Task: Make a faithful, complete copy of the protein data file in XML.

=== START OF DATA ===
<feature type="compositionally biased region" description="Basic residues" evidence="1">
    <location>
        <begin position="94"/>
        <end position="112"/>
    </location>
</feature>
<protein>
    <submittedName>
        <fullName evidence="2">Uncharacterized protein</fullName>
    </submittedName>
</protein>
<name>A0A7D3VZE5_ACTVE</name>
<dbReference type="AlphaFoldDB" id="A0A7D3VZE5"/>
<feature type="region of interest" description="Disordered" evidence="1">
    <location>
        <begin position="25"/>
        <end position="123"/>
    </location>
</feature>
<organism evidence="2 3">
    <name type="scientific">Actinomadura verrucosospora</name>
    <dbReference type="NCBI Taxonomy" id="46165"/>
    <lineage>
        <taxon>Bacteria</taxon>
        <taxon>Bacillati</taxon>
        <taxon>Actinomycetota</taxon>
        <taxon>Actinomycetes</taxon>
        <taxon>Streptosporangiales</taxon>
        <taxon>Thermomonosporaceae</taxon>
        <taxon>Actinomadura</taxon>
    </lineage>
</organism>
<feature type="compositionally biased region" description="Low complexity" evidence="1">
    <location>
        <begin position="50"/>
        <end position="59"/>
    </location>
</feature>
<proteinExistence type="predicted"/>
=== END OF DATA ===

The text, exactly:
<feature type="compositionally biased region" description="Basic residues" evidence="1">
    <location>
        <begin position="94"/>
        <end position="112"/>
    </location>
</feature>
<protein>
    <submittedName>
        <fullName evidence="2">Uncharacterized protein</fullName>
    </submittedName>
</protein>
<name>A0A7D3VZE5_ACTVE</name>
<dbReference type="AlphaFoldDB" id="A0A7D3VZE5"/>
<feature type="region of interest" description="Disordered" evidence="1">
    <location>
        <begin position="25"/>
        <end position="123"/>
    </location>
</feature>
<organism evidence="2 3">
    <name type="scientific">Actinomadura verrucosospora</name>
    <dbReference type="NCBI Taxonomy" id="46165"/>
    <lineage>
        <taxon>Bacteria</taxon>
        <taxon>Bacillati</taxon>
        <taxon>Actinomycetota</taxon>
        <taxon>Actinomycetes</taxon>
        <taxon>Streptosporangiales</taxon>
        <taxon>Thermomonosporaceae</taxon>
        <taxon>Actinomadura</taxon>
    </lineage>
</organism>
<feature type="compositionally biased region" description="Low complexity" evidence="1">
    <location>
        <begin position="50"/>
        <end position="59"/>
    </location>
</feature>
<proteinExistence type="predicted"/>